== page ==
When The Aesthetic Meeting 2021 — the signature annual event of The Aesthetic Society — convened at the Miami Beach Convention Center in early May, the hybrid event was remarkable for several reasons. Perhaps most surprising, though, was its pricing model: Organizers charged the same registration fee for virtual attendees as on-site attendees.
“My dream would be for everyone to adopt that pricing model,” said Sue Dykema, CAE, executive director of The Aesthetic Society and the Aesthetic Surgery Education and Research Foundation (ASERF). “People tend to think virtual should be ‘less expensive,’ but the cost to offer virtual is above and beyond normal audiovisual expense and adds cost for the organizer.”
Held at the Miami Beach Convention Center from April 29 to May 3, the in-person meeting saw 714 attendees while the virtual program attracted slightly less — 515. The meeting’s exhibition, the Aesthetic Marketplace, hosted 972 exhibitor representatives from 119 companies. In addition to the exhibition, the program included educational sessions, various symposia, and social functions.
According to Dykema, this pricing model had several benefits for attendees as well as the organization. It gave attendees the ability to easily change their registration from virtual to in-person, or vice versa, if their comfort level changed. This is “all part of our ‘Your Choice’ positioning,” she said. Attending virtually allowed participants to save on travel and hotel costs, while attending in-person gave them the added benefit of networking with colleagues.
“The value of our education is the same and we did not want to diminish that by offering lower fees for virtual participation,” Dykema said.
Since pivoting its live annual meeting in April 2020 to digital in less than two weeks, the organization has found the virtual landscape to be “very successful.” The Aesthetic Society has hosted a series of virtual events since then with partner Digitell, which also produced The Aesthetic Meeting 2021.
“So when we were looking ahead to 2021 and what was possible … we really wanted an in-person event and it was just obvious we had to offer hybrid,” she said.
That meant making some changes to make sure that both audiences were getting the most out of the experience. For example, this year organizers asked all presenters to speak live at the meeting. “This certainly made the educational experience for both in-person and virtual [attendees] more robust and allowed for discussion that we typically don’t see when speakers present remotely,” Dykema said.
Roadmap to Success
Perhaps the biggest hurdle for Dykema and her team was how to navigate the on-site experience, specifically health and safety. For Kathleen McClemmy, CMP, director of meetings at the Aesthetic Society, that roadmap was not easily drawn.
The team chose not to require proof of vaccination or testing at the event, instead opting to require masks at all times (except while eating or drinking) and daily health screenings for all attendees, exhibitors, and staff members prior to entry. According to data from those screenings, 89 percent reported being fully vaccinated.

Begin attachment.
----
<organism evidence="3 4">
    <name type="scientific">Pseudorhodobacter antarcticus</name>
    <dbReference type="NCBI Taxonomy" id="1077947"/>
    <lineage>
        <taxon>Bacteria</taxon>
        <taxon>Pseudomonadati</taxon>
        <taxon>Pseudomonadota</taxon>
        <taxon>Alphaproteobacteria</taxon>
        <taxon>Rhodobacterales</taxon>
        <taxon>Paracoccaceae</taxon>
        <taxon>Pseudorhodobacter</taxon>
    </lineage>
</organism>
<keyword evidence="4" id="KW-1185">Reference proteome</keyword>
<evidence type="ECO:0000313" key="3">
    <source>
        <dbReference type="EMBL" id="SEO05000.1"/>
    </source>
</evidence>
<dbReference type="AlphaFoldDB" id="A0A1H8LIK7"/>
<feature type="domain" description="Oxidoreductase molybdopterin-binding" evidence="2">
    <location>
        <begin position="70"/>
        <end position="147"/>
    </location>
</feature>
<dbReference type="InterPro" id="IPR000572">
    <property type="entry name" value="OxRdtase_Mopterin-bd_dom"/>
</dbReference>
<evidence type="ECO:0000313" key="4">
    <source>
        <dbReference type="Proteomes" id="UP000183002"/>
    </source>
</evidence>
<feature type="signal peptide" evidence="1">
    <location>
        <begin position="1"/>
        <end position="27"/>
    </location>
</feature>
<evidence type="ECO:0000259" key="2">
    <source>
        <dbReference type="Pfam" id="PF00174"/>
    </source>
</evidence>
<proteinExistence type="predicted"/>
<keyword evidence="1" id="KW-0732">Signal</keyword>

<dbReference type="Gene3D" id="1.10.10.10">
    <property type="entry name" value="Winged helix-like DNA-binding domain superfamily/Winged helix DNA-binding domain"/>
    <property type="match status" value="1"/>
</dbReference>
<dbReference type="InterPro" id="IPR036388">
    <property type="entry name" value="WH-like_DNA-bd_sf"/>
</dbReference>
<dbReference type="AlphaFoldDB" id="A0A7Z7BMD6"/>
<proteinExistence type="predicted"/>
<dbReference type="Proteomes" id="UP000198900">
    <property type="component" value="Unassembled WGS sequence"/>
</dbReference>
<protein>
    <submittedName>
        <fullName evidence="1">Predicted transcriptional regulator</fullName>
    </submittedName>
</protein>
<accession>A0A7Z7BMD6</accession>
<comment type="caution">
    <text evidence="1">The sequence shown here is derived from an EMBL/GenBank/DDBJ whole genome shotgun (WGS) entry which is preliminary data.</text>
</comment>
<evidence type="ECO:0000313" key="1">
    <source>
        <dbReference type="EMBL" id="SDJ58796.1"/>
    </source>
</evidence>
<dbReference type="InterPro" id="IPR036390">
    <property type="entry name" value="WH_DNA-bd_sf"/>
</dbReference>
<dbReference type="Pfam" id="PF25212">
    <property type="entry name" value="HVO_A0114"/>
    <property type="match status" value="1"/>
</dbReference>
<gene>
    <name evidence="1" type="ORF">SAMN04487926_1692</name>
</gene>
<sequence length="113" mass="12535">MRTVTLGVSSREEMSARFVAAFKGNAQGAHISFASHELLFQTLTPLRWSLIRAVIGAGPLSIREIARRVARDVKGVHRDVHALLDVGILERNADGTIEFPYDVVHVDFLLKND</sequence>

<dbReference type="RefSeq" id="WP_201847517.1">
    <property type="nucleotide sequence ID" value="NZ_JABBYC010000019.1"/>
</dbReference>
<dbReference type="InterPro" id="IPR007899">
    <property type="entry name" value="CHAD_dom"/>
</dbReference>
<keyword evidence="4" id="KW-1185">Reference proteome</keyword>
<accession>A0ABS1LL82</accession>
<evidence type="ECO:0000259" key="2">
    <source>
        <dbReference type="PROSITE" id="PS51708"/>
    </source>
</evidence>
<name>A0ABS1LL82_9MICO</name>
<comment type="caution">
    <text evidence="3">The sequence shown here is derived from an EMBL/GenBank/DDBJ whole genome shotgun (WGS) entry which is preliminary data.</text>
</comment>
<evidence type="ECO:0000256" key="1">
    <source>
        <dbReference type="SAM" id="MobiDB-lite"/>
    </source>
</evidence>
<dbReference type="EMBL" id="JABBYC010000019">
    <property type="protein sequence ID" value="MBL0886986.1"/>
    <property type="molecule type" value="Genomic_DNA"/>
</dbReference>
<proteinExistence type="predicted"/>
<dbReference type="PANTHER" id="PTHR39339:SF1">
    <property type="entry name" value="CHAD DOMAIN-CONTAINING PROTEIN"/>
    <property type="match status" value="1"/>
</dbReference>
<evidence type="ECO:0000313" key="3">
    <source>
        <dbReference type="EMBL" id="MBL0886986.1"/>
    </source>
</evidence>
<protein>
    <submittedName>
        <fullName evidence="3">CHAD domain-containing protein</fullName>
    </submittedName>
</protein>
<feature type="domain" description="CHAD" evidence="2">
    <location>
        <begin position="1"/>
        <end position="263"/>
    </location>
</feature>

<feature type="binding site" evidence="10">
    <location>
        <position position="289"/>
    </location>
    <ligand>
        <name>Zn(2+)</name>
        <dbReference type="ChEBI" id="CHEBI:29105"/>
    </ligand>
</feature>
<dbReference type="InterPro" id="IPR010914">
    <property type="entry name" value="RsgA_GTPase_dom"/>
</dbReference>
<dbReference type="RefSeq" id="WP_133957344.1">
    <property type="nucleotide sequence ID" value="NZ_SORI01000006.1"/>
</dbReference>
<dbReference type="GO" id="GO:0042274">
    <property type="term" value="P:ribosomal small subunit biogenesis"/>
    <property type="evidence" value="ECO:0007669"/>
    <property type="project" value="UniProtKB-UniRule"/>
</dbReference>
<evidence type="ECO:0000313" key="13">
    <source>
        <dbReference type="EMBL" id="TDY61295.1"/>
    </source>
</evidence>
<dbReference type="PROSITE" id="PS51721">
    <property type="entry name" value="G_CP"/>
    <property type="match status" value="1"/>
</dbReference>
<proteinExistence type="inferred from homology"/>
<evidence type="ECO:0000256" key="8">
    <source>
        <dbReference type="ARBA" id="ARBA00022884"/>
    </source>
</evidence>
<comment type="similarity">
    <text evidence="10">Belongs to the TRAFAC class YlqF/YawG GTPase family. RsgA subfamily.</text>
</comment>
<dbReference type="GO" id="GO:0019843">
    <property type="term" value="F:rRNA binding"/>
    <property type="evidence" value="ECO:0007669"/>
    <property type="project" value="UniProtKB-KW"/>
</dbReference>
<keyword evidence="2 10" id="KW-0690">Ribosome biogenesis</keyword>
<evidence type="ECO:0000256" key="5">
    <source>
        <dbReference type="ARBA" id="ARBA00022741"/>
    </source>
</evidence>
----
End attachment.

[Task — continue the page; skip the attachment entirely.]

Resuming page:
Other on-site safety measures included temperature checks and contact tracing. Many of the spaces also were reconfigured to allow for ease of movement and physical distancing. For example, the Aesthetic Marketplace featured wider aisles and reconfigured entry and exit points to keep traffic flowing, as well as expanded F&B areas with signage directing attendees to stay seated while eating or drinking.
Those measures are just a snapshot of the complete plan. The team’s official “Health Care/Safety Plans and Protocols” for the meeting totaled 40 pages in length.
“Pre-planning, without a doubt, was challenging,” McClemmy said. “No one can profess, no matter how experienced you are, that you know what you’re doing in this scenario. You don’t have a clue.” She credits having supportive partners as key to making it over the hump.
Things that you used to worry about, you did not worry about this time. I don’t really care if the linen is white and not black. Those were kind of things you would obsess about before — now it’s not even a topic of conversation.”
Once on site, the ride got easier, she said. After they wrapped the health screenings, “it was a typical meeting,” McClemmy said. “Up until literally the morning of [the event] I was still sweating, like, ‘how are we going to keep people distant at a reception?’ Well, you know what? You can’t. I think we learned that perfection in this environment was not attainable, and so you had to change your idea of what success looked like. Success was making sure no one got sick. Everything else was kind of a bonus after that.”
Jennifer N. Dienst is managing editor at Convene.